Kevin Garnett is grabbing defensive rebounds at a rate greater than any other in his NBA career.A cursory glance at the box score from Boston's 104-92 triumph over the Chicago Bulls on Friday night reveals that Kevin Garnett had a monster game on the glass, hauling in 17 rebounds (something he's only done three other times in a Boston uniform and not since December of 2008).
But here's the real jaw-dropper: Garnett hauled in nearly half of the available defensive rebounds during his time on the floor (17 out of 35, 48.6 percent). Put another way: Kevin Love leads the NBA by snaring 34.2 percent of available defensive rebounds (according to BasketballReference.com), so for a player to collect nearly half the available defensive boards during his time on the court is fairly ridiculous. In fact, if you remember Love's 31-rebound effort against the New York Knicks last month, he corralled 19 out of 46 available defensive rebounds (41.3 percent, which is still impressive, but not KG-vs.-Bulls level).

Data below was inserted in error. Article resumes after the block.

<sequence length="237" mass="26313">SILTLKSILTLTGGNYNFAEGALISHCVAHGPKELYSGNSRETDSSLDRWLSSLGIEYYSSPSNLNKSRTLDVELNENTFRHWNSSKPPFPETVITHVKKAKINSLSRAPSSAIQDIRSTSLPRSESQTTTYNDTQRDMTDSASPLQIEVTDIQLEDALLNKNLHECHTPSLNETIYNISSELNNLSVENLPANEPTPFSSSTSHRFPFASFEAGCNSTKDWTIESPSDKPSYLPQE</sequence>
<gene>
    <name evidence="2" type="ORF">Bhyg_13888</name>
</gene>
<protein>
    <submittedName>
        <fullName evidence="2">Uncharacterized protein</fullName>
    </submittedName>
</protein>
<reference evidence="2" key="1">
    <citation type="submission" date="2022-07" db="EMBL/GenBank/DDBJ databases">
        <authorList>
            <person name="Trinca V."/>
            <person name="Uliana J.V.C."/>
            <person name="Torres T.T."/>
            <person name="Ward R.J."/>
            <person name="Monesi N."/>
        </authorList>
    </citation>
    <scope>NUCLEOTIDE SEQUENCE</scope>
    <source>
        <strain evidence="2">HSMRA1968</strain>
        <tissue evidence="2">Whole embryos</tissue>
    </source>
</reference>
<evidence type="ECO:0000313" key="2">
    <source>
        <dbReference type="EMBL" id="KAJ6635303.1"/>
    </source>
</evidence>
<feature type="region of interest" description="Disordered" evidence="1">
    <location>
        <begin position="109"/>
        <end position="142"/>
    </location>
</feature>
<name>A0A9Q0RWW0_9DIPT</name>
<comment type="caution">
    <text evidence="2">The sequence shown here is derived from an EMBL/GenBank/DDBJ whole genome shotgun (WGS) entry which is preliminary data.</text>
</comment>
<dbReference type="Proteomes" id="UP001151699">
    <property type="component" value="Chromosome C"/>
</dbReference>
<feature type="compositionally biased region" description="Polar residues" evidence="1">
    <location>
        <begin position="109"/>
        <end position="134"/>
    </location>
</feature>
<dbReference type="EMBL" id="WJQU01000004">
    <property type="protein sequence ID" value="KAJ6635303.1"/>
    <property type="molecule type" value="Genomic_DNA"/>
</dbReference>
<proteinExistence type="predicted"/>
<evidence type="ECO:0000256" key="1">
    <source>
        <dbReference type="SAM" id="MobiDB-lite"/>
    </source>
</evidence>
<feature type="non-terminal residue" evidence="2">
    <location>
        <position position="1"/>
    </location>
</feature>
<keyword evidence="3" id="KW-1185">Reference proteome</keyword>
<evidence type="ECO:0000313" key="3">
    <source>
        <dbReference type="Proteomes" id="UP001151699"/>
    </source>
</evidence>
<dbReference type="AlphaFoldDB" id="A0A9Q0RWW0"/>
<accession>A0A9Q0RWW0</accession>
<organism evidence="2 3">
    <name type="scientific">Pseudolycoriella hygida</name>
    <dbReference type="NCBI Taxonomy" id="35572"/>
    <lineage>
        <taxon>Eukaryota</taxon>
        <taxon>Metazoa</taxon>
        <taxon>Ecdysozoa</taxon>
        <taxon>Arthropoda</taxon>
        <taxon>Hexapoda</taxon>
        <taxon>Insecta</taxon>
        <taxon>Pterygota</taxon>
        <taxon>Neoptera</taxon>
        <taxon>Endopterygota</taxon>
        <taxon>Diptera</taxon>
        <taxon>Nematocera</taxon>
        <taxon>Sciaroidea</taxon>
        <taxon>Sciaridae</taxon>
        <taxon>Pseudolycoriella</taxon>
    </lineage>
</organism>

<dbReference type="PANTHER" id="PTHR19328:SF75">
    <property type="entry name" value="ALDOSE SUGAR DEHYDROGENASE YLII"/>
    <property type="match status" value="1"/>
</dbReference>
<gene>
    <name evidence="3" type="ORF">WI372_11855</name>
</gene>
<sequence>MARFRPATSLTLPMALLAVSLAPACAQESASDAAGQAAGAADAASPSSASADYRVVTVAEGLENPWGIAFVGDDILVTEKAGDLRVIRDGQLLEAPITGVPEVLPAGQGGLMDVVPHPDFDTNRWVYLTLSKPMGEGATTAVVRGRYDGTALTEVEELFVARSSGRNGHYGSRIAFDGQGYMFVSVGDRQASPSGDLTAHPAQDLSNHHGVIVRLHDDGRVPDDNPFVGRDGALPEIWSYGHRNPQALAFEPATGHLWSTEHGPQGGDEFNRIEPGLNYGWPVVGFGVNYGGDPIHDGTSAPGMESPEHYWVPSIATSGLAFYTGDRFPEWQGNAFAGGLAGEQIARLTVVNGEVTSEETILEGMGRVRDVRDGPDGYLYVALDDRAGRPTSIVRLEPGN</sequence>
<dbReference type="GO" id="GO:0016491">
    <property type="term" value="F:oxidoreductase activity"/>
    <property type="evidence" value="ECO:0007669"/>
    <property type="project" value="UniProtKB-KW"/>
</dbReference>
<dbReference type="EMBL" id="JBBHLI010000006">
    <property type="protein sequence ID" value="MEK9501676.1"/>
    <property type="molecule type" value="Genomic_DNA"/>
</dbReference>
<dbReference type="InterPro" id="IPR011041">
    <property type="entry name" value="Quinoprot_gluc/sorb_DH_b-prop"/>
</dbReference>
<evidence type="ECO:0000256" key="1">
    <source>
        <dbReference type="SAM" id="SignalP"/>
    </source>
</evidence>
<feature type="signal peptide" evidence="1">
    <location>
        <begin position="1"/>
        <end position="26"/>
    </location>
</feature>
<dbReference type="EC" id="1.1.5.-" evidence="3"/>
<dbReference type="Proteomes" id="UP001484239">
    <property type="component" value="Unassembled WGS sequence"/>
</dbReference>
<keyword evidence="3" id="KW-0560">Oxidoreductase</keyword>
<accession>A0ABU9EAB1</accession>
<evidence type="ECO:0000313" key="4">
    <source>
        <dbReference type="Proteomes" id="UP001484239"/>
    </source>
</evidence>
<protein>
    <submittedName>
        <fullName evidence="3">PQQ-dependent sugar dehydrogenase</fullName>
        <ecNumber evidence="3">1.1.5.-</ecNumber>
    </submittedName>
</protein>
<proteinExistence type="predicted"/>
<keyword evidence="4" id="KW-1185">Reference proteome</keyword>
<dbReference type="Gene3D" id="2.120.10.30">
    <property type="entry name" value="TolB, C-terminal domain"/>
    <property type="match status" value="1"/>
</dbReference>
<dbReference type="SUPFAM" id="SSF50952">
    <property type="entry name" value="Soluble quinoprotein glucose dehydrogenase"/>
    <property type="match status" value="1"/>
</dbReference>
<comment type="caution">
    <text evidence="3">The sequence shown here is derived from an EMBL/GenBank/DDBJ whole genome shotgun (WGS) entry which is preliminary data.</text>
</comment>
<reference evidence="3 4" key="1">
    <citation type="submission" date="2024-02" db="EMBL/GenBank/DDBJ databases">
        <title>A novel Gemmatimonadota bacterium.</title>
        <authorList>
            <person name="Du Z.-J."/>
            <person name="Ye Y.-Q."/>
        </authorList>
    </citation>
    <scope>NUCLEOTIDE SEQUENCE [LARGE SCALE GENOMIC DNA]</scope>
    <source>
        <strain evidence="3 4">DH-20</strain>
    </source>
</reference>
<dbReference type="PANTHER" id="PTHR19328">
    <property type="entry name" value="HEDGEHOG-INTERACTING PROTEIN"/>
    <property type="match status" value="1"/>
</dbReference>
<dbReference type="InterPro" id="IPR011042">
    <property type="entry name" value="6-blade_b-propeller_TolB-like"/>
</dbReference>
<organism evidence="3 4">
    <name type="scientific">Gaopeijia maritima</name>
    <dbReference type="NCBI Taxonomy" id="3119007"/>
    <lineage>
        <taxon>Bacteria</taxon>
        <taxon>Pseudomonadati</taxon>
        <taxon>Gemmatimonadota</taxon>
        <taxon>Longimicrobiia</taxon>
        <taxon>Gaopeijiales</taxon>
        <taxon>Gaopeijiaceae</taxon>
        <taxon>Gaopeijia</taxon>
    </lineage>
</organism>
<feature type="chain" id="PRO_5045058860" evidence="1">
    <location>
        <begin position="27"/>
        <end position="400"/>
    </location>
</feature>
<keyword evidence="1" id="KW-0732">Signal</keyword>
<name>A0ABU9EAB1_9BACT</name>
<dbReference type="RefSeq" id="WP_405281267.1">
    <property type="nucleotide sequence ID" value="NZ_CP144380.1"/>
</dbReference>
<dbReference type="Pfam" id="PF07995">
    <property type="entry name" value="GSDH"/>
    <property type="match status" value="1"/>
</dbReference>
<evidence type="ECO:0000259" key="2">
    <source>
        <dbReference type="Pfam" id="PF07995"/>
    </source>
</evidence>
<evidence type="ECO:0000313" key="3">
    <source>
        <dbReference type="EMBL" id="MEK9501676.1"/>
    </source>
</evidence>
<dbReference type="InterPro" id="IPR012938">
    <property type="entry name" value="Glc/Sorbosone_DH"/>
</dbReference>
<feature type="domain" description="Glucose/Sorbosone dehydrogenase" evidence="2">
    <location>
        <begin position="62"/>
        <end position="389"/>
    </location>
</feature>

For the 2010-11 season, Garnett is fourth in the league in defensive rebounding rate at 31 percent, right behind Dwight Howard (31.3), Marcus Camby (32.8) and Love. This doesn't just suggest a bounce-back year for Garnett, it's taking him back to his glory days.
Garnett topped the league in defensive rebounding four years in a row in 2003-04 (30 percent), 2004-05 (30.2), 2005-06 (29.7), and 2006-07 (30.8). He's exceeded all those marks through the first quarter of the 2010-11 season. In his three previous seasons in Boston, Garnett topped out at 26.7 percent rebounding rate. Last year, plagued by lingering knee pain, he finished at a woeful 24.8 percent.
And the uptick in grabbing defensive boards isn't lost on the coaches who know him best.
“He’s active, he’s rebounding the ball off the rim," said Bulls first-year coach Tom Thibodeau, who watched Garnett for three previous seasons on the Boston bench. "He’s going to get rebounds out of his area."
Concurred Celtics coach Doc Rivers: "We were talking about that before the game, Thibs and I. And that’s the biggest difference: Not only above the rim, but out of space. Last year, the ball went there," Rivers said pointing a short space in front of him, "and Kevin couldn’t get there to get it. Now he can. And that’s huge for us.”